I get asked this question A LOT! I’m not opposed to flying in principle, and am less anti-flying and more pro the alternatives. I have done a lot of flying myself in the past and there is no doubt that the increased accessibility of flight has probably been a good thing in terms of global understanding. However, the threat of climate change is what really scares me and we are in massive collective denial about what changes need to be made in our lives to reduce our own individual carbon ‘footprints’. Flying is very carbon intensive – a trip from London to Paris for example by plane releases ten times more carbon than taking the train.

We are all flying more, even when there are good land/sea alternatives, largely because it is cheaper but we are wreaking climate havoc as a result! The growth in aviation in the UK threatens to cancel out all the carbon savings we make from energy efficiency and use of renewable energy – taking us right back to square one in the battle against climate change. So something has to give!

Yes flying is more convenient, in the same way that a McDonald’s burger may be quicker, cheaper and more convenient than going to a market buying fresh produce and cooking a meal yourself at home.

I made a personal decision not to fly on holiday about four years ago, since then I’ve had to take one flight to China for a five week working visit (ironically on a major climate change project!). It certainly hasn’t stopped me travelling, I’ve been all over Europe my train and ferry and there is something very satisfying about slow travel, it’s more contemplative, relaxing and the journey is the reward not just an essential sufferance to get you to your destination.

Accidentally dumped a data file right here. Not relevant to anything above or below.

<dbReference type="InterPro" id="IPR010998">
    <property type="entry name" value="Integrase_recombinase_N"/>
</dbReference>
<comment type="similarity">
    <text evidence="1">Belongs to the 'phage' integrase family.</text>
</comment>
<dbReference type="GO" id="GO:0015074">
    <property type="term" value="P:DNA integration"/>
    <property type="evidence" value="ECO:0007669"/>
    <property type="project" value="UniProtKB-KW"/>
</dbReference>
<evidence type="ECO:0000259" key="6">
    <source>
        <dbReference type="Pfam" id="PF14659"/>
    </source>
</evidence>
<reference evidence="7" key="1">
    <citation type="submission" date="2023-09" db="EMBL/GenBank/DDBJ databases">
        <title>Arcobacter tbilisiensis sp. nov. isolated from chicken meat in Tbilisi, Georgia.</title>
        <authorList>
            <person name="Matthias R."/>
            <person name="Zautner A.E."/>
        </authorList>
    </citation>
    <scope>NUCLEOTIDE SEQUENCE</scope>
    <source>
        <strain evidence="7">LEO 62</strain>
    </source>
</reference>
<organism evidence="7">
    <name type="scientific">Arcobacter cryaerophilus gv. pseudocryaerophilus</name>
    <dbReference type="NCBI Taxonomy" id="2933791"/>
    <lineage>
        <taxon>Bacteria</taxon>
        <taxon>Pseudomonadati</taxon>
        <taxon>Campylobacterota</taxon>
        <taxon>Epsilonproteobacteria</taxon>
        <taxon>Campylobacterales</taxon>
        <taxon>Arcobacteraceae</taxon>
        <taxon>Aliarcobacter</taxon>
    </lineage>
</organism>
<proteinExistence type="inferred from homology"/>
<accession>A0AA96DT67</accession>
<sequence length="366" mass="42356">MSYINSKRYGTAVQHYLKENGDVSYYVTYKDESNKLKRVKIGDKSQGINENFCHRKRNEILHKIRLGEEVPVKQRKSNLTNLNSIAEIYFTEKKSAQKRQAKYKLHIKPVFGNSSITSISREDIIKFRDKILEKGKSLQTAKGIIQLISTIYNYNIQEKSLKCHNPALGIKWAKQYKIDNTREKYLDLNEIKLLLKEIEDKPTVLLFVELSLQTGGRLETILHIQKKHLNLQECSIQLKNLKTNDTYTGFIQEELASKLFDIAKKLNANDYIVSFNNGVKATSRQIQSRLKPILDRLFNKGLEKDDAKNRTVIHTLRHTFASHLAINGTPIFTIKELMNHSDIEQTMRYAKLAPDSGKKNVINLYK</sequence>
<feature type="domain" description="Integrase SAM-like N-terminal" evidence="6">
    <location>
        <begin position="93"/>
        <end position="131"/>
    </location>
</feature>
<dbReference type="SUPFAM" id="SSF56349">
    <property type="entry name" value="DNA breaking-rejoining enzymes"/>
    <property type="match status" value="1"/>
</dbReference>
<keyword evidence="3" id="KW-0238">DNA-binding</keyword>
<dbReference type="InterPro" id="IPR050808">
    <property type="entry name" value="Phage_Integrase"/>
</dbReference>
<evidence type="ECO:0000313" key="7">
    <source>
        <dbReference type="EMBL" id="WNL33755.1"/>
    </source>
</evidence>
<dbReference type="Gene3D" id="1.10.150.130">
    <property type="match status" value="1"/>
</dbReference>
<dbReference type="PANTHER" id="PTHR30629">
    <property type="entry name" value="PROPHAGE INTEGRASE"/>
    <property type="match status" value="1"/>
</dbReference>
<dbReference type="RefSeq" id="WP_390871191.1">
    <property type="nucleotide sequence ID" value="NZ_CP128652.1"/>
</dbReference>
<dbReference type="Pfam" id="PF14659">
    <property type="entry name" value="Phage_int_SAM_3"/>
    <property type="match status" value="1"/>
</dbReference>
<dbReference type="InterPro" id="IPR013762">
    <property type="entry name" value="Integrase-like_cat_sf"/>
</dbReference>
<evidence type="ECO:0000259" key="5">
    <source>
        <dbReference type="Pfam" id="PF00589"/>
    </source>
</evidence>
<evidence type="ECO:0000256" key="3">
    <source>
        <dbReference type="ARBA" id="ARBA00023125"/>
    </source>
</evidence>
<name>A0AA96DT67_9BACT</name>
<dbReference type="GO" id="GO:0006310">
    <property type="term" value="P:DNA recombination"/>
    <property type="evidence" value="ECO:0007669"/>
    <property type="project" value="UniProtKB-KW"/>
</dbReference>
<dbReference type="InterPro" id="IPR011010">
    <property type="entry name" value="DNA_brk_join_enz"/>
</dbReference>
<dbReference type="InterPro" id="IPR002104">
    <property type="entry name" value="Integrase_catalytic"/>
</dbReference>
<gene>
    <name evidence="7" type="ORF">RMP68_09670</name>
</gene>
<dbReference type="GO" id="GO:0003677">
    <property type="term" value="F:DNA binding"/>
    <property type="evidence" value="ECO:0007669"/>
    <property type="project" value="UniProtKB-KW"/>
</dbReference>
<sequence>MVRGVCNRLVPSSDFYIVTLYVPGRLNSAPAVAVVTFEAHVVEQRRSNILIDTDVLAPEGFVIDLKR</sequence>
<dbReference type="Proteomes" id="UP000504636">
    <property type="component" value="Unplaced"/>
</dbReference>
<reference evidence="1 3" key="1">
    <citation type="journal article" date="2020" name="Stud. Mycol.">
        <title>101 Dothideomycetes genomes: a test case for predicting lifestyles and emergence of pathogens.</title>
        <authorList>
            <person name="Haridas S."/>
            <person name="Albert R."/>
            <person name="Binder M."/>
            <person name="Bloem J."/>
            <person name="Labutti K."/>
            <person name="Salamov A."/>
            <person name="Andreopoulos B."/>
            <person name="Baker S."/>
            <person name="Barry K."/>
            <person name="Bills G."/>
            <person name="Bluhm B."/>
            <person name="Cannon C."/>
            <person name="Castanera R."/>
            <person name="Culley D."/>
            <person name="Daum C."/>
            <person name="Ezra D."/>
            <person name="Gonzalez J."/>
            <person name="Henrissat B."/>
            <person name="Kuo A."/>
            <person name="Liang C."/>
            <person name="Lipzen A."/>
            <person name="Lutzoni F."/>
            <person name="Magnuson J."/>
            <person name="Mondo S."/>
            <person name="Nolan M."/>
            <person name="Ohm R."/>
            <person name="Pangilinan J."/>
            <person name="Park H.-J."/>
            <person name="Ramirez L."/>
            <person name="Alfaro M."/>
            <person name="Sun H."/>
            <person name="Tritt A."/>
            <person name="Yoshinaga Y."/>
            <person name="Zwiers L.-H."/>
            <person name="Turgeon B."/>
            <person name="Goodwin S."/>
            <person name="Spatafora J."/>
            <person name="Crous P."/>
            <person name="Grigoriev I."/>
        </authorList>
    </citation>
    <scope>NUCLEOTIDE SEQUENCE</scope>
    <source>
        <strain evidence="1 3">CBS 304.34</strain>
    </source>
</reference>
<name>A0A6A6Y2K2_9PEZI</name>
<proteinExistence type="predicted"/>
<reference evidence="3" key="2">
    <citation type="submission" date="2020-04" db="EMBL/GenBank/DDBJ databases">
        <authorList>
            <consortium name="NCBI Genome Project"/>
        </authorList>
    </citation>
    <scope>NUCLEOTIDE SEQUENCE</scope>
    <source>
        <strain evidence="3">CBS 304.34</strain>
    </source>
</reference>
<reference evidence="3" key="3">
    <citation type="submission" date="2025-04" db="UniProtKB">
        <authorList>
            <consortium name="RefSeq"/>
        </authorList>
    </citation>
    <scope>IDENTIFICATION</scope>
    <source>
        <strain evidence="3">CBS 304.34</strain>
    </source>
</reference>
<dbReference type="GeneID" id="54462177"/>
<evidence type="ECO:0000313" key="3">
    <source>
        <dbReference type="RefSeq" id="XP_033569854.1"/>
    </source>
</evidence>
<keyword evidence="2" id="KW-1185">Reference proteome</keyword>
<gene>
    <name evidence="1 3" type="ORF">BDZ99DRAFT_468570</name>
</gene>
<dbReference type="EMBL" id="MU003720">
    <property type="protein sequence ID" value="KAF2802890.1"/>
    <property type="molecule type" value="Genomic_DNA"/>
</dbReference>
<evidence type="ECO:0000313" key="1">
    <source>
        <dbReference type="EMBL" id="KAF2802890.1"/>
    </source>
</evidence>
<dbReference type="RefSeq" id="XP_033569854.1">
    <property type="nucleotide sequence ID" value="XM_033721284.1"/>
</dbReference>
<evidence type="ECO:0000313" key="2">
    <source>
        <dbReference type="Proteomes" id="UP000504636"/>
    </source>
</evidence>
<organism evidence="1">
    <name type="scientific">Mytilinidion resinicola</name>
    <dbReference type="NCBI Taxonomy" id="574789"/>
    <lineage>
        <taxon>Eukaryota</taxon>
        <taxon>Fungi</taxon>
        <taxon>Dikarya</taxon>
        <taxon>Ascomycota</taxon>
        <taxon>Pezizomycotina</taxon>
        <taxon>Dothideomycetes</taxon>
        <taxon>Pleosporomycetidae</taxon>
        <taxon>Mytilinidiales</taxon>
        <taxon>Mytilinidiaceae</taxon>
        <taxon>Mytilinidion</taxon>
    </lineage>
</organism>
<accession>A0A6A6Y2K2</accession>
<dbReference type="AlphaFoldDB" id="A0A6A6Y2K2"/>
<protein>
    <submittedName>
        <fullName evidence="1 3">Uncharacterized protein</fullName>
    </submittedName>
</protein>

So the decision not to fly on this trip was two-fold. Firstly because it would be an adventure. Any idiot (no disrespect!) can get on a plane and fly around the world these days, and it can still be quite challenging undertaking extensive overland journeys and long sea voyages. Secondly because of the climate change impacts of the journey, by avoiding flying we are dramatically reducing the environmental impact of the trip.

A common reason people give for why they fly is because it’s more convenient. How inconvenient have you found it to not be able to fly?

Yes flying is more convenient, in the same way that a McDonald’s burger may be quicker, cheaper and more convenient than going to a market buying fresh produce and cooking a meal yourself at home. But arguably the latter is a far more satisfying and rewarding experience! The bigger issue is time. People feel unable to take time off and still want to have their travel cake and eat it so they more or less feel they HAVE to fly if they want to enjoy that two week break in India. One of the aims of our trip has been to encourage more people to take sabbaticals, travel less often but for longer periods and to travel more slowly without always assuming that the plane is the only option available.

Probably the only time we wished we could fly was in New Zealand when the opportunity to do a sky-dive came up. Actually, that’s a complete lie. Not being able to fly was the perfect excuse not to have to throw ourselves out of a plane!

What have been some of the advantages of not flying?

If you walk you see absolutely everything, if you cycle you see almost everything, if you drive or go by train you see most things but if you fly, apart from some admittedly impressive views at take-off and landing you don’t really get to relate to the landscape you are travelling over not through from 50,000 feet!

You don’t have to go to airports – which in my view are often the most depressing places. Though they are often architecturally interesting you have to arrive hours before departure and loiter around in crowded lounges with other tried and irritable or stressed passengers whilst running a gauntlet of commercial outlets determined to bleed money out of your sheer boredom!